Engineer by Day, Model by Night

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Five days a week, Shannon Ashby works as a design engineer, creating pressure vessels for big companies across the country. However, at the weekend, it’s another story. She pulls on dresses, sits for an hour in hair and makeup, and then gets in front of the camera for a modelling shoot.

I interviewed the eighteen-year-old engineer/model (originally from Lincolnshire) about her double life:

“I work at Wefco Ltd, designing pressure vessel storage containers for air, gas, water and oil. Most recently, I designed one for a landfill site that would collect water to test for harmful chemicals before it can be filtered back into water sources. The company has also built petrol tanks for fuel stations at Asda, Tesco and Sainsbury’s, and site gas tanks for Siemens. I’m working towards an HNC in Mechanical Engineering at college and, eventually, I’d like to move into the more practical side of engineering as a career.

Image courtesy of Mathew Hall

“Then, in December, my friend’s mum, who works as a body painter, told me she knew someone who needed a model for a networking event. I went along, and it was a big venue. There were ten different photographers, different settings and enough outfits to sit for the same photographer several times. I met a lot of people and made a lot of connections; the photographers took a liking to me and I’ve been going to more and more events since.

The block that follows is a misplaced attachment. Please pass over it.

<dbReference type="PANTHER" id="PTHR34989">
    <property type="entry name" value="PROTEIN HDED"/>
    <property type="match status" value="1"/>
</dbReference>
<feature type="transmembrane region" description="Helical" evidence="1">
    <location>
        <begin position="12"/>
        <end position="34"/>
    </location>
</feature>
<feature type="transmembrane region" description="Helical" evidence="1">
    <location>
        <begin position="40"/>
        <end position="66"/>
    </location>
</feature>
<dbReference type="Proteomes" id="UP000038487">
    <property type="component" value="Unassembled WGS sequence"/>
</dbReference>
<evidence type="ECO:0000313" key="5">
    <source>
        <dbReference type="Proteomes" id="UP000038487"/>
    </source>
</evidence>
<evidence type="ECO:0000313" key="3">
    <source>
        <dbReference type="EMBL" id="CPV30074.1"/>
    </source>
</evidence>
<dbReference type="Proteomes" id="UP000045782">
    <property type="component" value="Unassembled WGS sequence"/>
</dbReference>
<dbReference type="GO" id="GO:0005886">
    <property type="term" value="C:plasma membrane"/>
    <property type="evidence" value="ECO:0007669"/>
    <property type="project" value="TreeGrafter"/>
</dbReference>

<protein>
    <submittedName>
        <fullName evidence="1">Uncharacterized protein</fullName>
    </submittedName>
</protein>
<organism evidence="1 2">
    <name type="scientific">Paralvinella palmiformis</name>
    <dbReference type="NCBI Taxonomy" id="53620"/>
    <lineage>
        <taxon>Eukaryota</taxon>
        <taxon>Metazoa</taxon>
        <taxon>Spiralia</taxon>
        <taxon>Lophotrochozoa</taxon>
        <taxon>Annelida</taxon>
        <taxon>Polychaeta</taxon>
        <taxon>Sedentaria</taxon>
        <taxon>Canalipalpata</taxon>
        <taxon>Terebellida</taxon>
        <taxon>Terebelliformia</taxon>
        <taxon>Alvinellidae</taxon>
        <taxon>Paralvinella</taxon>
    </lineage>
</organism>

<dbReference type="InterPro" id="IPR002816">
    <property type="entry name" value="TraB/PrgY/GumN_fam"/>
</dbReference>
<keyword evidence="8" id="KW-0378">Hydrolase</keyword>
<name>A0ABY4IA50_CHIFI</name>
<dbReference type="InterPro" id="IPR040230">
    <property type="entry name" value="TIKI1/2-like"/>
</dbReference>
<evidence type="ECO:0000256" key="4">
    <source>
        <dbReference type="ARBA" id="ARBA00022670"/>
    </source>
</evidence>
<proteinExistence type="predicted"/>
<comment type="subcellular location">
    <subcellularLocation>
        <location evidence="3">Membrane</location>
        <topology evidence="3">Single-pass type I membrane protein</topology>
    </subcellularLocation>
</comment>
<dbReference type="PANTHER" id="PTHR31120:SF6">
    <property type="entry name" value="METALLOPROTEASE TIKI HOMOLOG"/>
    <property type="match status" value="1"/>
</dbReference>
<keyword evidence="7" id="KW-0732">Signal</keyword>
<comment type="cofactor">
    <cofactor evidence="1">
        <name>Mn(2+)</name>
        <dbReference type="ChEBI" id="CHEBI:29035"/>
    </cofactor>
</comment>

“I model for local photographers at similar networking events. These events are set up to establish professional links in the area, helping photographers practice skills with shots, lighting and camera work. It’s mostly trial and error; half the shots go wrong or don’t come out quite right but that’s what these events are about.

“At smaller shoots, it’s lowkey and less serious. We’re there having a laugh and it’s a lot more fun. But bigger shoots have a more intense atmosphere. They need to get certain photos done, so there are rotas to follow, ‘ten minutes with this photographer, then ten minutes with that one.’ It’s in these shoots that some of the girls get sponsored dresses and jewellery to wear from companies.

“One of my favourite shoots has to be the ‘posh event’ – we wore prom dresses and the photos were gorgeous. Everyone put so much effort into it and it really paid off. Plus, I didn’t have to do my own hair and makeup, and I got to wear different clothes, which makes a change because all the clothes that I wear at shoots are my own, so there’s nothing eccentric.

Image courtesy of Tony Leonard

“I also did a wedding dress shoot which was amazing because the dress was stunning – even though I had to spend two hours in hair and makeup. It was so unexpected; I’m only eighteen so I was stood there posing, thinking ‘I should not be in a wedding dress, right now.’

“The next shot that I’m really excited about is a milk bath shoot. Basically, they fill a tub with a pale-coloured opaque water, throw a load of flowers in it, and it creates this interesting background for the photos which is stunning.